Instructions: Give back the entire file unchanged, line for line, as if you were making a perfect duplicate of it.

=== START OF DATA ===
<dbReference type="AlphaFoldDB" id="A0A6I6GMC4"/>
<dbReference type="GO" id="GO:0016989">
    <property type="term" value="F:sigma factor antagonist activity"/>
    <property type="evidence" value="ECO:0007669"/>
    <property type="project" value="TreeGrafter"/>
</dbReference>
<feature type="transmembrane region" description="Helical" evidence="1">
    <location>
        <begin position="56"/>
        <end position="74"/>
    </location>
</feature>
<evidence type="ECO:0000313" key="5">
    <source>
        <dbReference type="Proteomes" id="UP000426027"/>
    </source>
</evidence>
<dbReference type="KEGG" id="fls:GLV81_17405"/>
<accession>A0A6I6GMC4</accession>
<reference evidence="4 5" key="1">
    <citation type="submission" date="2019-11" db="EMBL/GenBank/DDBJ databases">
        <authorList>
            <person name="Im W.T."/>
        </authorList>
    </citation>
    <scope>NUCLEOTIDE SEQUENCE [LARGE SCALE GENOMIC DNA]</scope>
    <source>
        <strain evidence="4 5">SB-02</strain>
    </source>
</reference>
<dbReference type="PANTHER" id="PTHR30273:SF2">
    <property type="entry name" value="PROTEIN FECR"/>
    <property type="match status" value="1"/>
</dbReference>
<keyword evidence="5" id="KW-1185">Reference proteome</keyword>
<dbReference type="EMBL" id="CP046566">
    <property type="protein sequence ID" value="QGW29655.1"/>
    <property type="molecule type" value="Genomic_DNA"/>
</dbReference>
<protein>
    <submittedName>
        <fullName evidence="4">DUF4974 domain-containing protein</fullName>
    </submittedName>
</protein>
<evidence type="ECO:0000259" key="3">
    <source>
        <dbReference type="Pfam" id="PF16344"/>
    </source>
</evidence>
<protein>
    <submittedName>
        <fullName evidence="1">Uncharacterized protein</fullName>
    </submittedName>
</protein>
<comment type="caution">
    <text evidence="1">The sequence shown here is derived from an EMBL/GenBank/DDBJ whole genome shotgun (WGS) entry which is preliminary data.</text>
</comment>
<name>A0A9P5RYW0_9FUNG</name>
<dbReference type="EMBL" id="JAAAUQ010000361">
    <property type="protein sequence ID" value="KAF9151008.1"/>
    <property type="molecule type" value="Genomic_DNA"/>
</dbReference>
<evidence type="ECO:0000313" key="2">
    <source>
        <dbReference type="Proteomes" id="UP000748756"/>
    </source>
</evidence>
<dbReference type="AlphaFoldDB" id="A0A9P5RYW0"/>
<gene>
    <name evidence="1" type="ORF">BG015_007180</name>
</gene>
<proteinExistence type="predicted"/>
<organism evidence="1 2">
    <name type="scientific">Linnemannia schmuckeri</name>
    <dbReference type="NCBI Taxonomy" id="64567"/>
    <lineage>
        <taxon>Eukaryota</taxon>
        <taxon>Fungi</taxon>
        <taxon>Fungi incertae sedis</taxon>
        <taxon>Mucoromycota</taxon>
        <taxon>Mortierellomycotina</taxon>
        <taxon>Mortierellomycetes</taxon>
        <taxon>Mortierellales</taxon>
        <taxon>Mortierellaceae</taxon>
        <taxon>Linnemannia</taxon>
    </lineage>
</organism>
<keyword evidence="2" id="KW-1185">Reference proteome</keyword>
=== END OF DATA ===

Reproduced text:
<dbReference type="AlphaFoldDB" id="A0A6I6GMC4"/>
<dbReference type="GO" id="GO:0016989">
    <property type="term" value="F:sigma factor antagonist activity"/>
    <property type="evidence" value="ECO:0007669"/>
    <property type="project" value="TreeGrafter"/>
</dbReference>
<feature type="transmembrane region" description="Helical" evidence="1">
    <location>
        <begin position="56"/>
        <end position="74"/>
    </location>
</feature>
<evidence type="ECO:0000313" key="5">
    <source>
        <dbReference type="Proteomes" id="UP000426027"/>
    </source>
</evidence>
<dbReference type="KEGG" id="fls:GLV81_17405"/>
<accession>A0A6I6GMC4</accession>
<reference evidence="4 5" key="1">
    <citation type="submission" date="2019-11" db="EMBL/GenBank/DDBJ databases">
        <authorList>
            <person name="Im W.T."/>
        </authorList>
    </citation>
    <scope>NUCLEOTIDE SEQUENCE [LARGE SCALE GENOMIC DNA]</scope>
    <source>
        <strain evidence="4 5">SB-02</strain>
    </source>
</reference>
<dbReference type="PANTHER" id="PTHR30273:SF2">
    <property type="entry name" value="PROTEIN FECR"/>
    <property type="match status" value="1"/>
</dbReference>
<keyword evidence="5" id="KW-1185">Reference proteome</keyword>
<dbReference type="EMBL" id="CP046566">
    <property type="protein sequence ID" value="QGW29655.1"/>
    <property type="molecule type" value="Genomic_DNA"/>
</dbReference>
<protein>
    <submittedName>
        <fullName evidence="4">DUF4974 domain-containing protein</fullName>
    </submittedName>
</protein>
<evidence type="ECO:0000259" key="3">
    <source>
        <dbReference type="Pfam" id="PF16344"/>
    </source>
</evidence>
<protein>
    <submittedName>
        <fullName evidence="1">Uncharacterized protein</fullName>
    </submittedName>
</protein>
<comment type="caution">
    <text evidence="1">The sequence shown here is derived from an EMBL/GenBank/DDBJ whole genome shotgun (WGS) entry which is preliminary data.</text>
</comment>
<name>A0A9P5RYW0_9FUNG</name>
<dbReference type="EMBL" id="JAAAUQ010000361">
    <property type="protein sequence ID" value="KAF9151008.1"/>
    <property type="molecule type" value="Genomic_DNA"/>
</dbReference>
<evidence type="ECO:0000313" key="2">
    <source>
        <dbReference type="Proteomes" id="UP000748756"/>
    </source>
</evidence>
<dbReference type="AlphaFoldDB" id="A0A9P5RYW0"/>
<gene>
    <name evidence="1" type="ORF">BG015_007180</name>
</gene>
<proteinExistence type="predicted"/>
<organism evidence="1 2">
    <name type="scientific">Linnemannia schmuckeri</name>
    <dbReference type="NCBI Taxonomy" id="64567"/>
    <lineage>
        <taxon>Eukaryota</taxon>
        <taxon>Fungi</taxon>
        <taxon>Fungi incertae sedis</taxon>
        <taxon>Mucoromycota</taxon>
        <taxon>Mortierellomycotina</taxon>
        <taxon>Mortierellomycetes</taxon>
        <taxon>Mortierellales</taxon>
        <taxon>Mortierellaceae</taxon>
        <taxon>Linnemannia</taxon>
    </lineage>
</organism>
<keyword evidence="2" id="KW-1185">Reference proteome</keyword>